Sounds like the neighbours

Domestic noise can ruin your life. But people are reluctant to complain. By Penny Jackson
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The Independent Online
If there is anything worse than living with intrusive noise it is the thought that nobody else would even try to. The fear of putting a blight on a house when it comes to selling holds a great many people back from complaining too vociferously about the source of a disturbance.

An acquaintance who lives in the country, is woken up every morning at six by the dogs next door. "They are let out at first light and are then locked in the house all day. They bark almost the whole time. They are clearly unhappy and I feel guilty about not reporting it to the RSPCA, but if we get into a disagreement with our neighbours I am worried we will not be able to sell the house," she explains.

All vendors are obliged to inform a purchaser about a dispute with a neighbour and it is a routine question during the standard preliminary inquiry. Any undocumented niggles, though, can be kept under wraps, which is why some beleaguered owners prefer to suffer in silence and why buyers are well advised to visit a property at a number of different times of the day.

Valerie Gibson, founder of the Noise Network, sympathises with this tendency to keep quiet, but regrets the reluctance householders have about tackling an issue directly. "I know exactly what it is like. At one time we had a woman next to us who played her music very loudly. Buyers would come round but never return. It took a year before we eventually sold and even then we had to reduce the price."

Those who are prepared to enter the legal fray in search of peace and quiet find themselves set on an arduous course. Les Fenner fought a long battle with a south London borough which placed air-conditioning units for a swimming pool at the bottom of his garden. "I was woken up five or six times a night by the machines. After four years of broken sleep, my health deteriorated and we moved last year to the West Country," says Mr Fenner from his new home overlooking the sea.

"When we put our London house on the market, we told our buyers' surveyor about the long argument we had about the machines but that it was now settled. Fortunately, it didn't worry them," he adds.

Even though there are no figures to show that illness can be triggered by domestic noise, it can drive people to the depths of despair. Recently, local authorities have become much tougher on anti-social behaviour. From last month, under the 1996 Noise Act, they have far greater powers to curb noise during the night. Offenders face on-the-spot fines of pounds 100, the confiscation of hi-fi equipment and, if they prefer to go to court, they risk a pounds 1,000 fine and a criminal conviction. But so far, according to Valerie Gibson, only 8 per cent of local authorities have chosen to adopt the full provisions of the Act with a round-the-clock service, although many do provide an out-of-hours hotline and weekend patrols. But as complaints about noise everywhere increase, officers are being met by more aggression. There have been reports of those investigating complaints being abused, spat at and beaten up.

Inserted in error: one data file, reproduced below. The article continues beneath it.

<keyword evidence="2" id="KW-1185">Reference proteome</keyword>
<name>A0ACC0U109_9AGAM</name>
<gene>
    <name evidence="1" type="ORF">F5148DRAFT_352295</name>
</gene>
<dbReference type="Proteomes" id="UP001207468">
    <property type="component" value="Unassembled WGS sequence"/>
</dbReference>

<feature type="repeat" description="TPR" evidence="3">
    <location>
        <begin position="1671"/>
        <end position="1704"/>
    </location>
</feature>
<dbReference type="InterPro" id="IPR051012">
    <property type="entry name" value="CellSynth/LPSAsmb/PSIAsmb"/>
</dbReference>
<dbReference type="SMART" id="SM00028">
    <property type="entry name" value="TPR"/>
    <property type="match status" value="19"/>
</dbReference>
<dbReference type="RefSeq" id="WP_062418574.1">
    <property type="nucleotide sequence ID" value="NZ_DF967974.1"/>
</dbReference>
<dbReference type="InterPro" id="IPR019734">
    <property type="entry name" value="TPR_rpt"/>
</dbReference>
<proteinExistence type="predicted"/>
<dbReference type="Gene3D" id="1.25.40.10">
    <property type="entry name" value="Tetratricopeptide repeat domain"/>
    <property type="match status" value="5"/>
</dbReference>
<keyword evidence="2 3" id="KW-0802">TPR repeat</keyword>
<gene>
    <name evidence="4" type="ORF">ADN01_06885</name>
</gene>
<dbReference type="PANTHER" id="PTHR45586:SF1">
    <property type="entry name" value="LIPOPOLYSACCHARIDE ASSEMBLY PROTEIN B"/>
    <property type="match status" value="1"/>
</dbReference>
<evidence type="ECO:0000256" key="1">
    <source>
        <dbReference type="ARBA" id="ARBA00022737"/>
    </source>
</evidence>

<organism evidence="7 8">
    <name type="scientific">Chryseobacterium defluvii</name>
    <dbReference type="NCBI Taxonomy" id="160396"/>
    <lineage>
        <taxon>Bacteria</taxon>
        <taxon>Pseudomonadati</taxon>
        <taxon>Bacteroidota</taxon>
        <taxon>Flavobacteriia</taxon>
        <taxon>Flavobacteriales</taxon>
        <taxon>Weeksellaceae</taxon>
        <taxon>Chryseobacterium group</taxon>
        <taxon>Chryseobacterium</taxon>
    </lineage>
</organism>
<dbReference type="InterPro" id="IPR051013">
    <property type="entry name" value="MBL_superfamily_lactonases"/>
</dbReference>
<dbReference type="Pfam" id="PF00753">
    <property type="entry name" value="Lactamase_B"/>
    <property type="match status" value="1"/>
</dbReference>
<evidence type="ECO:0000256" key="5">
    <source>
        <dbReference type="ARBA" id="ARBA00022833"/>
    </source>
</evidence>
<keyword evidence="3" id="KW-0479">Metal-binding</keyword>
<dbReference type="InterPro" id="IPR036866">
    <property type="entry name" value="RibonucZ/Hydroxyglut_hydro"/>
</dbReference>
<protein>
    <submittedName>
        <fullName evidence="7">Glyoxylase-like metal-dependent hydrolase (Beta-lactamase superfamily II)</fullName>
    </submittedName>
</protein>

Fear of violence or some kind of reprisal deters many people from approaching their neighbours, Ms Gibson believes. "Most of the people who contact us have made an effort to complain, but some are very scared." While accepting that mediation has a useful role, she is critical of some councils' rush to use it, often forcing complainants into making unsatisfactory compromises.

In the present market conditions, sellers with a relatively small neighbour problem may well be worrying unduly. Agents say that if buyers like a property and the issue appears only minor, they are more prepared to overlook it than they might be during times of plenty. They may even put a row down to an unfortunate clash of personalities.

This may be optimistic when it comes to the unreformable character, but some rows generate an interest all of their own. Take the annual set-to at Garsington Manor, for instance. The 11-week opera season in this Oxfordshire village provokes feelings to rival anything on stage. At the centre of the anti lobby is Monica Waud, whose Georgian home is just an aria away from the manor. Given that the opera is now being prosecuted for breaching noise levels, does she feel this would reduce the value of her house were she to sell? "Far from it," she says. "Opera has such amazing snob appeal, there are no doubt people who would relish the idea of living so close. It's a bizarre situation."

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